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Ticket booth volunteers face crowds, heat at fair

Monday, July 21, 2008 | 8:06 p.m. CDT; updated 8:44 p.m. CDT, Sunday, July 27, 2008

COLUMBIA — Beth Weinsting and Caroline Dorsey sit in collapsible lawn chairs underneath a small red and white striped tent at the entrance of Gate A at the Boone County Fairgrounds. Two small coolers sit next to them and a small wooden table in front. A strong breeze blows laminated copies of the fair schedule, and Dorsey has to secure them down with duct tape. It may be annoying, but both women are thankful for the breeze this evening as they take admissions for the fair.

“We sit here, swelter in the heat, shoot the breeze, keep the bugs off, and answer the questions people have,” Weinsting said.

Most people ask for the location of buildings or events, Dorsey said.

“When we can’t answer questions — that’s usually when we’re really busy and don’t have much time to talk with people — we always direct them to the information booth,” Weinsting said. “That’s when getting a drink or going to the bathroom is a chore.”

This is Weinsting’s fourth year and Dorsey’s third year working as a volunteer for the fair. They help out because their husbands are members of the Masonic fraternal organization, the Aleppo Grotto; the local chapter of the Grottoes of North America. Though it’s an organization for men, Weinsting said there are a lot of ways women can also help out.

The Boone County Fair is one such opportunity; members of the Grotto and their wives help volunteer with admissions and parking cars.

J.P. Perry, a Grotto member, said that the Grotto and the fair have had a standing agreement for volunteers since the fair’s second year.

Wednesday night is usually the busiest night at the ticket booth, Dorsey and Weinsting said, because the wristbands to get into the carnival cost $10 instead of the usual $15. That’s the day they always see teenagers getting dropped off by their parents to go to the carnival.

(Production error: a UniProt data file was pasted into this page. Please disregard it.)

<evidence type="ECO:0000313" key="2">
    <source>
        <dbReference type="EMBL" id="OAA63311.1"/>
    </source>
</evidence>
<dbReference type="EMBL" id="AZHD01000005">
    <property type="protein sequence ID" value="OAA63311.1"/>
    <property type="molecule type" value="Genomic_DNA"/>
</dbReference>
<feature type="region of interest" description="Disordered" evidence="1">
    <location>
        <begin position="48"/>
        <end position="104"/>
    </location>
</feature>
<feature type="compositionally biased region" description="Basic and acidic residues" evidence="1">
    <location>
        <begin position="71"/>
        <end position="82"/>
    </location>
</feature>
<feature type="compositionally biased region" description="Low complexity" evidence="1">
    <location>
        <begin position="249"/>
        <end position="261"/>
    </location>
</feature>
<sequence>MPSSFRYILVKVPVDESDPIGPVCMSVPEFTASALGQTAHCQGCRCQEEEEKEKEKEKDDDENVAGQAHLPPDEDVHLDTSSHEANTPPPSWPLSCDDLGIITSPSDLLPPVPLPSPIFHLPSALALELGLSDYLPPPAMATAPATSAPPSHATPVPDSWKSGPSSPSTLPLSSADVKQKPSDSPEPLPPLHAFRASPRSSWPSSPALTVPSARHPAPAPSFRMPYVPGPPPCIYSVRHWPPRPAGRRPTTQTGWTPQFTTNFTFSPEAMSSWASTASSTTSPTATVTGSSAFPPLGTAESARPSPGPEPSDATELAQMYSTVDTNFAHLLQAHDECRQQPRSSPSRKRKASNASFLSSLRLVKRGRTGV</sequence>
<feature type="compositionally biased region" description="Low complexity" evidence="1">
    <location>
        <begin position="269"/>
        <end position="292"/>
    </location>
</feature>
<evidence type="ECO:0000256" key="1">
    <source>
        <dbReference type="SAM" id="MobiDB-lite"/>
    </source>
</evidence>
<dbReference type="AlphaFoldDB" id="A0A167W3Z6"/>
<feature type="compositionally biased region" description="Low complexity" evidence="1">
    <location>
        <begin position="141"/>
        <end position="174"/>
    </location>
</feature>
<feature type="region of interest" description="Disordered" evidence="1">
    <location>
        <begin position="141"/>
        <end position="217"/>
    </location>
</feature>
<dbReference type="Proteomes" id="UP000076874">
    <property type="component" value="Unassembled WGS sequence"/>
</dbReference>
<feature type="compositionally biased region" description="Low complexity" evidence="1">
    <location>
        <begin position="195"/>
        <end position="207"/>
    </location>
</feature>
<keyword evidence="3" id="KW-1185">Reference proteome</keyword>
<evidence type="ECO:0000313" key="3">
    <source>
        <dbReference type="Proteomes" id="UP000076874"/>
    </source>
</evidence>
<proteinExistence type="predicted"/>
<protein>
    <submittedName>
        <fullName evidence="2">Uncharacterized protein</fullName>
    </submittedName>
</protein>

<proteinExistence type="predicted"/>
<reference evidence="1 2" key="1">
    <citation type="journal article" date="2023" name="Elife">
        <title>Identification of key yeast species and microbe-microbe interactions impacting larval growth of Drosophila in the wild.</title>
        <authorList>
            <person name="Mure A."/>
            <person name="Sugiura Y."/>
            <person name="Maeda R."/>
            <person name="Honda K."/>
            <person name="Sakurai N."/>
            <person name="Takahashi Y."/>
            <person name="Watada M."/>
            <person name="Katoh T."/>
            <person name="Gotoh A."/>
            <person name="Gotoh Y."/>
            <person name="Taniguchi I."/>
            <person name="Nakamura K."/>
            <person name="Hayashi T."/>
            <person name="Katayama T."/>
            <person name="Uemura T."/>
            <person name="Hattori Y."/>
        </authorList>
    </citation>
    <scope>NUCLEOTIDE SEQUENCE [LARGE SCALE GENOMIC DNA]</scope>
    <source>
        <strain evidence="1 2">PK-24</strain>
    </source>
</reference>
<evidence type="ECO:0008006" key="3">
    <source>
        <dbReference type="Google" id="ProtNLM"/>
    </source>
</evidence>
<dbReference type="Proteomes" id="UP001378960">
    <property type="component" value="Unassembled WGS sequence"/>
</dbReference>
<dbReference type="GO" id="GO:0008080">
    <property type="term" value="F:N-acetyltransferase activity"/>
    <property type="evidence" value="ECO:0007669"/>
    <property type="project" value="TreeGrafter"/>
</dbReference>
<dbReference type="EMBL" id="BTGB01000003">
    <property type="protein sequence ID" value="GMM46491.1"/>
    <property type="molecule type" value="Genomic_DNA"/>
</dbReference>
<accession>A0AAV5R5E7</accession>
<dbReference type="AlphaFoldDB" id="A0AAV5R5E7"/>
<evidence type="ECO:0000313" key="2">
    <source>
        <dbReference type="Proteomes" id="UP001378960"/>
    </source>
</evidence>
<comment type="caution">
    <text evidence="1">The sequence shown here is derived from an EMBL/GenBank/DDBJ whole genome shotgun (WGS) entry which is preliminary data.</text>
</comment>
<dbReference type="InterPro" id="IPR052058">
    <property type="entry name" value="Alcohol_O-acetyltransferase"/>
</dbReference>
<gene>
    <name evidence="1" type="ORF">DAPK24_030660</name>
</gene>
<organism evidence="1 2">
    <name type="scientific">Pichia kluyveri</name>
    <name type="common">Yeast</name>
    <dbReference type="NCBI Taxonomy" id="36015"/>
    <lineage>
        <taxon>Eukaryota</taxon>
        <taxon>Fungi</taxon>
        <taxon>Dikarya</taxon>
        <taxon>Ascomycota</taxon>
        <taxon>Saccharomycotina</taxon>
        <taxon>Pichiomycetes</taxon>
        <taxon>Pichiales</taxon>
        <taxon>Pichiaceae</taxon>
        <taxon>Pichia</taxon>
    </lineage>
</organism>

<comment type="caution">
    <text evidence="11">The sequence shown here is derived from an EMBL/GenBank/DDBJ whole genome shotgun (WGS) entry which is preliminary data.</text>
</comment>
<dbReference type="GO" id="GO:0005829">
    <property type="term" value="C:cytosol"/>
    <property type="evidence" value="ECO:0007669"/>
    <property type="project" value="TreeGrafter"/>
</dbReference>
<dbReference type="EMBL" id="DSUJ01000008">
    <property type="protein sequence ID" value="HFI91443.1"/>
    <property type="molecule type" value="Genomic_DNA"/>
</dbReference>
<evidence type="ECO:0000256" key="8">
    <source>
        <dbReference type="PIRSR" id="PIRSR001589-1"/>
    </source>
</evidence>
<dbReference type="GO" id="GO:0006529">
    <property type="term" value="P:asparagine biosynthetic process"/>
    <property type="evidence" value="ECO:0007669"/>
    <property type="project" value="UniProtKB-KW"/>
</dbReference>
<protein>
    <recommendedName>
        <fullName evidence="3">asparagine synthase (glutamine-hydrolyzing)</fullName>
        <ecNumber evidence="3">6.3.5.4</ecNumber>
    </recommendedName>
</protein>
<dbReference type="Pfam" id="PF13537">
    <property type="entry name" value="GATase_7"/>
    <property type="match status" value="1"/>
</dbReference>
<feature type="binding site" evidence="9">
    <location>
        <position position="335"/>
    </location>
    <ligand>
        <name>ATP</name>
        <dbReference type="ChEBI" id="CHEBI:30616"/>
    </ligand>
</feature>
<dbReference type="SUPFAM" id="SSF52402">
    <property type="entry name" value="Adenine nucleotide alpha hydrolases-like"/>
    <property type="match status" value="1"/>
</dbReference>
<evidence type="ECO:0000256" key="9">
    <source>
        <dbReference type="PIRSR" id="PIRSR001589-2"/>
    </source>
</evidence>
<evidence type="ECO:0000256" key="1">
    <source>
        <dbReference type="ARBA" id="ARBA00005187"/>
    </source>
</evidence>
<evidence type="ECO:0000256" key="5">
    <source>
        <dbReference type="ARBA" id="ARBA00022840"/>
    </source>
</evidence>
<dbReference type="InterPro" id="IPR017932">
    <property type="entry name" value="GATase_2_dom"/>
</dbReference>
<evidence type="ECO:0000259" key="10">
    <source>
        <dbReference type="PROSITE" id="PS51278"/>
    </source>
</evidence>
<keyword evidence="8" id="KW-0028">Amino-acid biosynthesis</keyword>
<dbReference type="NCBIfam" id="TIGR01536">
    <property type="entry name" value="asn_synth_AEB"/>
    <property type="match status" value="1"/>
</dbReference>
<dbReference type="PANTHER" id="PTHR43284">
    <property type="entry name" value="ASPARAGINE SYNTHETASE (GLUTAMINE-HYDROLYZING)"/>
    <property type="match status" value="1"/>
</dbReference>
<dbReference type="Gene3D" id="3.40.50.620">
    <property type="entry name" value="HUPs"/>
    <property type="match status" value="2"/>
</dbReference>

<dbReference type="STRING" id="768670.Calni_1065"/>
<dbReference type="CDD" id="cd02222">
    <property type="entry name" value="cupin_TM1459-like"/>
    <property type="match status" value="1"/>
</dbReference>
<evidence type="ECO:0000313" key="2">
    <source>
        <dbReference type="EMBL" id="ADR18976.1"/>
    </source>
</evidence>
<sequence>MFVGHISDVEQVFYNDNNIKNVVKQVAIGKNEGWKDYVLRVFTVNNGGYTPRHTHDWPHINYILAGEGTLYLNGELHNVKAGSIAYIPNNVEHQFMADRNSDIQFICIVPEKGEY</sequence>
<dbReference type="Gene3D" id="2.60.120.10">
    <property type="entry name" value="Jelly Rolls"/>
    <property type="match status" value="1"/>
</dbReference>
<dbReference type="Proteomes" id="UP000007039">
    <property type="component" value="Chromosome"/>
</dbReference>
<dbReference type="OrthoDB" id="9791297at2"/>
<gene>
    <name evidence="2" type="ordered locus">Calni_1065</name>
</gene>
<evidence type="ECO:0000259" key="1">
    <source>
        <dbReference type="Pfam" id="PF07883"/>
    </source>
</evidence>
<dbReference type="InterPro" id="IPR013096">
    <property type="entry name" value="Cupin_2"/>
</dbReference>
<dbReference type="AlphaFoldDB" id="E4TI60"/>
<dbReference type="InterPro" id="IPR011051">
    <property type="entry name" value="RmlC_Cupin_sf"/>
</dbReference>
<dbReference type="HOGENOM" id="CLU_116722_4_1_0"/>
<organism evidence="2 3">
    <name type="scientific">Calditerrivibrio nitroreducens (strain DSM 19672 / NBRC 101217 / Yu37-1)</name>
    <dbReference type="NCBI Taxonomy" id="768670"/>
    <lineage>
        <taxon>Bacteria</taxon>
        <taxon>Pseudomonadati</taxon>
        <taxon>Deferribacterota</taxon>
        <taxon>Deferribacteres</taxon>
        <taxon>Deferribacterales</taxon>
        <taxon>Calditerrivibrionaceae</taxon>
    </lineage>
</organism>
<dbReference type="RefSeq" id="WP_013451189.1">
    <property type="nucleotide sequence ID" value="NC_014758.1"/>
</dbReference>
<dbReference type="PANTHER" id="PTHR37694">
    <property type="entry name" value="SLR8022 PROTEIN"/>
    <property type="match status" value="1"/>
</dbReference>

“They’re not old enough to drive, and they’re not young enough to want to hang out with their parents anymore so they go here,” Weinsting said. “The worst part is they have no money to get into the fair, only the $10 for the carnival. The parents didn’t think about the admission.”

The busy nights and the heat can make some fairgoers have sour attitudes, Dorsey and Weinsting said.

“People get cranky because they don’t want to pay admission, or they try to sneak in,” Weinsting said. “So we have to act as counselors as well. We have to calm them down, insist that they pay and tell them that we’re volunteers and did not set the price.”

Some people even try to manipulate their way out of paying the full admission fee, Weinsting said.

“Sometimes when we ask how old a child is, the parent says six because they want to get the kid in for free,” Weinsting added. “But then the kid pipes up and says, ‘No, I’m seven.’”

“Kids are very good at being honest,” Dorsey said.

But the women also wondered if this year’s high gas prices might keep the crowds down at the fair, even on Wednesday night. The cost of gas has affected their own fair experience as well; Dorsey and her husband decided to camp out at the fairgrounds for the entire week while they volunteerthrough Saturday to avoid the commute.


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